"What’s it all about, Álfgrímur?" Thoughts on Laxness’ The Fish Can Sing
This gem of a novel was my introduction to Halldór Laxness, and I am grateful for Rose’s recommendation. I am also thankful that I came to the novel first with some small background knowledge of the sagas [editor's note: she's being modest]. Contemporary Icelandic literature and poetry have much in common with the medieval classics. I suppose that is because modern Icelanders can quote the sagas as easily as they do the day’s headlines (perhaps more so).
I can’t help but wonder: does our Rose take her name from Lykla’s calf? Here are a couple of observations I would like to share.
Álfgrímur (possibly from alfr, meaning elf, and grimmr, meaning fierce, although he is neither) is a character who reminds me a great deal of Forrest Carter’s protagonist Little Tree in the semi-autobiographical novel touted by its author as “A True Story.” Does this matter? No; I just find it interesting! I suppose both of these novels are “true” in some larger sense of the word. Both characters are young men raised by grandparents, surrounded by various colorful figures, who quietly take a stand against the accepted norms of society. Additionally, both characters often find that words are more of a burden, less of a gift.
I find this view of “words as problematic” intriguing since both books are written by men whose art seems more poetry than prose. For instance, at the beginning of Chapter 10, Álfgrímur observes,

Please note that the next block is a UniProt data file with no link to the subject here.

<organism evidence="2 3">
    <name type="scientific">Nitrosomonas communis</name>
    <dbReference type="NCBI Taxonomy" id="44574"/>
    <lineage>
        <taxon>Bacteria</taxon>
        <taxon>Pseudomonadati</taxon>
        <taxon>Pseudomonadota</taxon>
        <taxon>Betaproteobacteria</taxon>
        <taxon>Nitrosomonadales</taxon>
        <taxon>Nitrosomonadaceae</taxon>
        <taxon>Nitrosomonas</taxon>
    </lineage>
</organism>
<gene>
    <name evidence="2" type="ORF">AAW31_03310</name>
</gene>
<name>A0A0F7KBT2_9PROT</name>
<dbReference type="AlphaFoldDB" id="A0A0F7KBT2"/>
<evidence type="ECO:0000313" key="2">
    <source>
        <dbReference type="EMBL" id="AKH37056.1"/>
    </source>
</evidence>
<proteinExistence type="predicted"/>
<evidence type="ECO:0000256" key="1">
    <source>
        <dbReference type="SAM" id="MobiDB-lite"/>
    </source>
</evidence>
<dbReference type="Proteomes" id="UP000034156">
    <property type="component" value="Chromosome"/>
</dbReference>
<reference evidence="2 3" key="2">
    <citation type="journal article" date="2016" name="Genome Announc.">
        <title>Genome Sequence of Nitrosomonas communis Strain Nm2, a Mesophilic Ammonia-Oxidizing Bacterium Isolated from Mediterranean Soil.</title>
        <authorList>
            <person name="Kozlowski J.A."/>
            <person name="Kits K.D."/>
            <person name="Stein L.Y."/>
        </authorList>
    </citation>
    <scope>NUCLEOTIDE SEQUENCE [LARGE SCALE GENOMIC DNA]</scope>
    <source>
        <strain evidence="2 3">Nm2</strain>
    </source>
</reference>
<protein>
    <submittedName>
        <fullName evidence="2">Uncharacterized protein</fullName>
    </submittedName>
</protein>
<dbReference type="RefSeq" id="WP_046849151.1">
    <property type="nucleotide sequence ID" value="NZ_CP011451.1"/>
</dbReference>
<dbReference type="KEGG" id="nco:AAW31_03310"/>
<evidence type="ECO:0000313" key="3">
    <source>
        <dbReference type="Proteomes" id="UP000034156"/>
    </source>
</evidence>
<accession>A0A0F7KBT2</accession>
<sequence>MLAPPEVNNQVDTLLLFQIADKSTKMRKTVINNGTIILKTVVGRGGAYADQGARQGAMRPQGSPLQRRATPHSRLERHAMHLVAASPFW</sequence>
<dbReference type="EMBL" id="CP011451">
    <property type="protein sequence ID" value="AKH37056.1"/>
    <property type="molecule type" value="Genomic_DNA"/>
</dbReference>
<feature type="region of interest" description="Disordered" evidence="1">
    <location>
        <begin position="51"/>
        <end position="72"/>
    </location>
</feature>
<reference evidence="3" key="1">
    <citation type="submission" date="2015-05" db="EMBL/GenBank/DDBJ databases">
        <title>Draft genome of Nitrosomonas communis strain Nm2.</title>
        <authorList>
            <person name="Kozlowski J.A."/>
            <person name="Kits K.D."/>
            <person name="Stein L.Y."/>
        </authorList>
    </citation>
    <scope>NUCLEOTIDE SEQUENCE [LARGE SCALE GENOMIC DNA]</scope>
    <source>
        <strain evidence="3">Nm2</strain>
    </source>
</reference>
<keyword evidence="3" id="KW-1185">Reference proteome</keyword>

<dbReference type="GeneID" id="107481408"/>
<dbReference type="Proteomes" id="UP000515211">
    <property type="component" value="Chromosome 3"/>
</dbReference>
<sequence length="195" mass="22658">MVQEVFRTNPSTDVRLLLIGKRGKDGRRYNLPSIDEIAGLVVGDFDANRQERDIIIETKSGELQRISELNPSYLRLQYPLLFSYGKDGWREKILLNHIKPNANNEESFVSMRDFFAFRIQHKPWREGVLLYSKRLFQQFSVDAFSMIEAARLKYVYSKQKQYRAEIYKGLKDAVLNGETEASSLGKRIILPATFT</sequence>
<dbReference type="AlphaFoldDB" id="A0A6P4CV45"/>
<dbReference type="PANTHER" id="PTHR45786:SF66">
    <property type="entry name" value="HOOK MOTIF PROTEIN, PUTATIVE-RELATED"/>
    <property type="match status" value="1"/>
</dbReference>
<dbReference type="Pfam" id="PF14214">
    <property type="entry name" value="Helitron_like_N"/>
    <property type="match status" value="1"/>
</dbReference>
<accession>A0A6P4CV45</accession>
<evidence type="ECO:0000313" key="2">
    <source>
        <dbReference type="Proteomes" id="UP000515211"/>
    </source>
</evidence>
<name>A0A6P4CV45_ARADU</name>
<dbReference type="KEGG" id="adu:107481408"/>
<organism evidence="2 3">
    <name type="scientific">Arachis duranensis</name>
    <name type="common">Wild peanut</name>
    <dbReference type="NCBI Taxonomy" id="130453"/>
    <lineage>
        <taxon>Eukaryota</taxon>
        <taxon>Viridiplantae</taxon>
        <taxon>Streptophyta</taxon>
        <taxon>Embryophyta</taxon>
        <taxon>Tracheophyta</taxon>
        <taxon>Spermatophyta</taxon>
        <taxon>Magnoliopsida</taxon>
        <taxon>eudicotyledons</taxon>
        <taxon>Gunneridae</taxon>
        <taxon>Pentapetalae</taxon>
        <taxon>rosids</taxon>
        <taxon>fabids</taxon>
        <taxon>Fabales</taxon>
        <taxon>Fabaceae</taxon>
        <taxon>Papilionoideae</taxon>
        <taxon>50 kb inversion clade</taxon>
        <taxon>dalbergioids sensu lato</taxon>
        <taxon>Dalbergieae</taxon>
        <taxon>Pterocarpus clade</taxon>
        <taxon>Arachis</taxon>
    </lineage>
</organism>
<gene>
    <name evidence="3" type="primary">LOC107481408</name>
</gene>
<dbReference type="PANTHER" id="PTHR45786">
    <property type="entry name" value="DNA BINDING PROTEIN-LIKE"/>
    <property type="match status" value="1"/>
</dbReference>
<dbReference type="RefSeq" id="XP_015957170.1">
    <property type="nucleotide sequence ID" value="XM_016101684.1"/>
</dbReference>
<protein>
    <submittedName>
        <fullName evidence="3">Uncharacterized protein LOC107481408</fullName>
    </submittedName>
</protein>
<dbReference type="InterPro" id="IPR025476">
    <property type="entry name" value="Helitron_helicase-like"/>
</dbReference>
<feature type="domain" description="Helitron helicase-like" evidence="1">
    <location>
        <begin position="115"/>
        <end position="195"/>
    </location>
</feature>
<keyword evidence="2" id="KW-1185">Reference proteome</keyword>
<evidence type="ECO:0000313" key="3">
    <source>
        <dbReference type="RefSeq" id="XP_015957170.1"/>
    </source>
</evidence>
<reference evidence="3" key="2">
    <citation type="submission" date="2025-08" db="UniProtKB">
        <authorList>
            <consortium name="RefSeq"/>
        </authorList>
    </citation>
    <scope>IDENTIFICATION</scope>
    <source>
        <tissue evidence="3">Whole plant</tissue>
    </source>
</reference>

At home in Brekkukot we did not acknowledge all the concepts which are now all the rage, and indeed had no words for them. All sorts of talk that was in common currency outside the turnstile-gate at Brekkukot struck us as mental illness; words which were commonplace elsewhere sounded not only strange to our ears but were downright embarrassing to us, like smut or other shameless chatter.
Later, he acknowledges that in his home,
… words were too precious to use – because they meant something; our conversation was like pristine money before inflation; experience was too profound to be capable of expression ….
Similarly, in The Education of Little Tree the young boy notes in Chapter 8 that his grandfather said,
... if there was [sic] less words, there wouldn’t be as much trouble in the world.In fact, the old fellow
... favored the sound, or how you said a word, as its meaning.
A further explanation of love and understanding according to Little Tree’s grandparents is not to be missed. Like the pair of elders in The Fish Can Sing, Carter’s novel provides a tender example of marriage in its truest form between two tender hearts.
Hearts love well and truly in the Brekkukot cottage, although love is unspoken and affection is not demonstrated physically. Rather than being a cold home devoid of feeling, the stoic, independent and somewhat eccentric inhabitants create a loving family bond closer than most blood relations. Álfgrímur has no desire to achieve the world’s standards of success; to him, happiness is being a hardworking lumpfisherman.
Happiness is truth and authenticity in a well-lived life: the one, the elusive pure note of the novel, I believe. For Álfgrímur, happiness exists easily at Brekkukot. I would like to write more in support of this theme: of celebrity versus anonymity, of service versus servitude, of chasing after wealth versus contentment, of ribbons and bows versus the flowers of the field. Will Álfgrímur find happiness elsewhere following his travels on the mail-boat? With his moral compass firmly established, I have high hopes for him wherever he goes.
Lisa can be contacted at firstname.lastname@example.org
Thank you, Lisa!